Before I begin I was sent a copy of the game in exchange for an honest review. This is not a paid review. If you would rather watch a video of this review check it out below. You can get your own copy here.
Steve Finn holds a special place in my catalog of reviews and previews. Come October of this year I will have reviewed four of his games. That is more than any other designer, though Jonny Pac is just behind with 3, and he will be tied with Steve Finn whenever I get to review Coloma. Anyhow, the points is that I keep saying yes because Doctor Finn does something in his games that I greatly respect. He makes games that know exactly what they are, they do not try to do anything more.
What is that? Simple, quick games that are always more than the sum of their parts. He makes games that I always know that I can sit down and play with my wife, and we will have a good time. So when this game came up, the question became, would this be one that managed to fill a different space on the Doctor Finn, shelf or would it be the first that felt like a rehash?
In school of Sorcery you are competing with another student to prove that you are the best student in the school. To prove your dominance you will collect the most magical items, and befriend the most people in the school. To do this you will use a combination of dice, and cards to bid crystals on the various cards available each round.
Each card is claimed by meeting the set number of crystals required, as listed on the card. However, you must not only gather that many crystals, but you must meet the second card requirement which tells you how many more crystals you must have than your opponent. When claimed each card either gives you an ability/bonus that is used immediately, once per game or each round. Finally, each claimed card gives you a set amount of victory points.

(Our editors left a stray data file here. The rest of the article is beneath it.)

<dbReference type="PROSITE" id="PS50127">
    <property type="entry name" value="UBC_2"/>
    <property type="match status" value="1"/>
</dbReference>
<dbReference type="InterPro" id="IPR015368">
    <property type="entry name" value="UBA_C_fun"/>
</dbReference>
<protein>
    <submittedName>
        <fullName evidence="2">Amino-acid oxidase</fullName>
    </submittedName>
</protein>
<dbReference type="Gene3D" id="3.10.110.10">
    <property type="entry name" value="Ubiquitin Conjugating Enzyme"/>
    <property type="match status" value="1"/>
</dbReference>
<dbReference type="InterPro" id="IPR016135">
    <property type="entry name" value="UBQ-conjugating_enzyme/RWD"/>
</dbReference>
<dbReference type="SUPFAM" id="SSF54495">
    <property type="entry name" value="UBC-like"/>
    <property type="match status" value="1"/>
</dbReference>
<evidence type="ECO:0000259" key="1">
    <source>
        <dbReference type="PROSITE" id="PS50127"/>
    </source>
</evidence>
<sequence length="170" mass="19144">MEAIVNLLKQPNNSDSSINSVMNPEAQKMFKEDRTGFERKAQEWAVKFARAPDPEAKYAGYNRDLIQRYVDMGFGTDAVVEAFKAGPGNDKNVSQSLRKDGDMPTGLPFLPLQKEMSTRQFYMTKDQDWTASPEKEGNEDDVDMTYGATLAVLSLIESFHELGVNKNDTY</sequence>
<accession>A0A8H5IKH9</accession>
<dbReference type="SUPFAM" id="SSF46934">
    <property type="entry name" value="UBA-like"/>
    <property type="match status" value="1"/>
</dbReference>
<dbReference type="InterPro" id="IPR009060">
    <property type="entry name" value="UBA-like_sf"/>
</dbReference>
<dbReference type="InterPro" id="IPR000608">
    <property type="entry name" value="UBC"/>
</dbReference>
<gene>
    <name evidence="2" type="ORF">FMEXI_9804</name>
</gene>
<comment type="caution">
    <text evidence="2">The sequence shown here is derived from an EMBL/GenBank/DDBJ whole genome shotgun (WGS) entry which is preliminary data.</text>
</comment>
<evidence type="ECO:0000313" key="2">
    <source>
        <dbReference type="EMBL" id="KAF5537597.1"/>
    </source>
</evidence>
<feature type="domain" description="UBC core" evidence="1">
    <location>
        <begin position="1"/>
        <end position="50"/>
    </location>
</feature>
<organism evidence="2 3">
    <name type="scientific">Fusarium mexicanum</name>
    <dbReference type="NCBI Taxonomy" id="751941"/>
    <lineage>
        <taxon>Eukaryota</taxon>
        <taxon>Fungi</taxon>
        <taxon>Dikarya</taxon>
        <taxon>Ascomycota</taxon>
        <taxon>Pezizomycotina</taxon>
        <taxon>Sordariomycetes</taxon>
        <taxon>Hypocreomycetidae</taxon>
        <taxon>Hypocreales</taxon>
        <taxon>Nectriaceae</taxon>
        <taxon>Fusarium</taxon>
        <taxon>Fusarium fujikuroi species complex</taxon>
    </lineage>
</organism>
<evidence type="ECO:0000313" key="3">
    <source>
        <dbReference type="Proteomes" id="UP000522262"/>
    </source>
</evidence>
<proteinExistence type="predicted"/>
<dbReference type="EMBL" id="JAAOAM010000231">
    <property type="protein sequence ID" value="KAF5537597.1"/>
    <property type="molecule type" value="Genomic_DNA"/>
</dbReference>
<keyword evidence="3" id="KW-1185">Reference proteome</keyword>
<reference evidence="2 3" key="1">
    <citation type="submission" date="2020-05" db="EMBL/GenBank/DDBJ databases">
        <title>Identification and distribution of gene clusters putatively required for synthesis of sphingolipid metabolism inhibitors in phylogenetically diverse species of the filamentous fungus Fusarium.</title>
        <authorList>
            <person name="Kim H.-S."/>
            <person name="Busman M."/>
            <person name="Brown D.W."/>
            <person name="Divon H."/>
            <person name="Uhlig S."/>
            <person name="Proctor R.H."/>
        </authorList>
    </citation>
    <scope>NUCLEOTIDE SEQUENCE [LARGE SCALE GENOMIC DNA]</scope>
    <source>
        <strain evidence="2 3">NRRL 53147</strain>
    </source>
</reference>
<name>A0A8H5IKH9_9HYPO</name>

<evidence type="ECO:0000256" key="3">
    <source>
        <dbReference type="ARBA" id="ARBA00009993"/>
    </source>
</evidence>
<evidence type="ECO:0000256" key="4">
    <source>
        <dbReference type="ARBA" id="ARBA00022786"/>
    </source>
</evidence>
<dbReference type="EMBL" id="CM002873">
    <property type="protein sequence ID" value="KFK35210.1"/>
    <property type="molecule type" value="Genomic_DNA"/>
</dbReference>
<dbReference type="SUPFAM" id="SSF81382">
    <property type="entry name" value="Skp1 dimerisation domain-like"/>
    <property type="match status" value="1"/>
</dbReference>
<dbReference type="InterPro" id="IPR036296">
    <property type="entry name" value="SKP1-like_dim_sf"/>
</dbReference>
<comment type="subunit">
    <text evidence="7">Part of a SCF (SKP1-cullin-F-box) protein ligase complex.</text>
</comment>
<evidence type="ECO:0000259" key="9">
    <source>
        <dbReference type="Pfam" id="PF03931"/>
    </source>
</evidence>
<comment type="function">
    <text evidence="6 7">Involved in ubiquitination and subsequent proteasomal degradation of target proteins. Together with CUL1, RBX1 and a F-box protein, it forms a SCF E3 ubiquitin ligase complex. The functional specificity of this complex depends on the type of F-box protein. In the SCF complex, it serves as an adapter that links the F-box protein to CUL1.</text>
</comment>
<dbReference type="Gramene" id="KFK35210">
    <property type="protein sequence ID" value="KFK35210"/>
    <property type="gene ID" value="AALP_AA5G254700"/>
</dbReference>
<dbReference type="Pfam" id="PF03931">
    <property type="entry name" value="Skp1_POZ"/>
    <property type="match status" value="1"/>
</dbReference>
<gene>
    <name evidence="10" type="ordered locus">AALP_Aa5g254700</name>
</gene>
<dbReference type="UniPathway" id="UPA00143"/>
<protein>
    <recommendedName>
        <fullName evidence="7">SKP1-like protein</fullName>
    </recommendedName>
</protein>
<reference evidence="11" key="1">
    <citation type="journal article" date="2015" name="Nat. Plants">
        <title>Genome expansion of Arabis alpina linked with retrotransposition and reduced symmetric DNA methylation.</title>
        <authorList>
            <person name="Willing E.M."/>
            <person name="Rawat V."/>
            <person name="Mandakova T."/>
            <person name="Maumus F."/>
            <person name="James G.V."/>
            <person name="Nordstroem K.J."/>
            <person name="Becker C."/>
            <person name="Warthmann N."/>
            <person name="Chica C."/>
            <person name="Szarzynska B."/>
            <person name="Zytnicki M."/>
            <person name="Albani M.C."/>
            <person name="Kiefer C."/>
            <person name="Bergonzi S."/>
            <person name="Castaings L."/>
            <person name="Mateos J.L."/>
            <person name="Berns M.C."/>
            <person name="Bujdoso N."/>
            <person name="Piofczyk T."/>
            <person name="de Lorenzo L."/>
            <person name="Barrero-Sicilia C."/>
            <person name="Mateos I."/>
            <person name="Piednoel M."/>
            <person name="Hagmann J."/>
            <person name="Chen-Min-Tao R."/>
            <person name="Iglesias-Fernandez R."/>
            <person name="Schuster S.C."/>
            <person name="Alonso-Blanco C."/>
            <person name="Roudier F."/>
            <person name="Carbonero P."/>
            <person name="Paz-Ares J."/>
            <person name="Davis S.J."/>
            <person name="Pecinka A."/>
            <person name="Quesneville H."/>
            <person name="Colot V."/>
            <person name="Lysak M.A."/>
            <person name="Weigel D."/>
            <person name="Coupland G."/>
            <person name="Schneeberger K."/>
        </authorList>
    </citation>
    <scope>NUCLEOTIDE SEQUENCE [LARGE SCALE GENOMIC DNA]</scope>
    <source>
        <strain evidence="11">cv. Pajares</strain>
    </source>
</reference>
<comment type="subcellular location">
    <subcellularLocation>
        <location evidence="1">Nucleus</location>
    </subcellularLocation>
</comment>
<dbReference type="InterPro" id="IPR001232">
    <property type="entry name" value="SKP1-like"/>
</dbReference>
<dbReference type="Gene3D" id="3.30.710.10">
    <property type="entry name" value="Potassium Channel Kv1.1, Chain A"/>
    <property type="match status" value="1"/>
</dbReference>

The first player to break 13 points triggers the end game. Whichever player has the most points at the end is crowned the best sorcerer at the school.
So what do I think?
The game is quick and simple to play, yet the bidding mechanics and the moderate amount of dice mitigation makes the possibilities each round huge. To me, there is something quite delightful about the combination of reading your opponent with your bids, combined with the tableau building and dice rolling that just makes me smile. Like with most of Dr. Finn’s games there are no wasted actions in this game.
The components are of good quality, the art is colorful and thematic. While the theme is definitely present, and it works, the game is certainly not oozing with theme.
This is a very light game, if you are looking for something crunchy you are not going to find it here. In fact, I do not think that you will find it in any Dr. Finn games. This is a quick, simple head to head game, that you will be able to play in about half an hour. As I often say, this is not a bad thing, just be aware.
Bringing it all together
School of Sorcery falls right in line with Dr. Finn’s other games. If you are looking for a light head to head game that seamlessly combines dice rolling, tableau building and bidding that looks nice on the table, then look no further. If you are looking for something remotely crunchy, then look elsewhere.
I’ve read spell books shorter than that!
* Nice looking game, with components to match
* Quick, and simple game that seamlessly meshes basic tableau building, dice chucking, and bidding into a fun head to head game
* Nothing crunchy here, if you are looking for something remotely heavy keep moving
* Another strong addition to the Dr. Finn catalog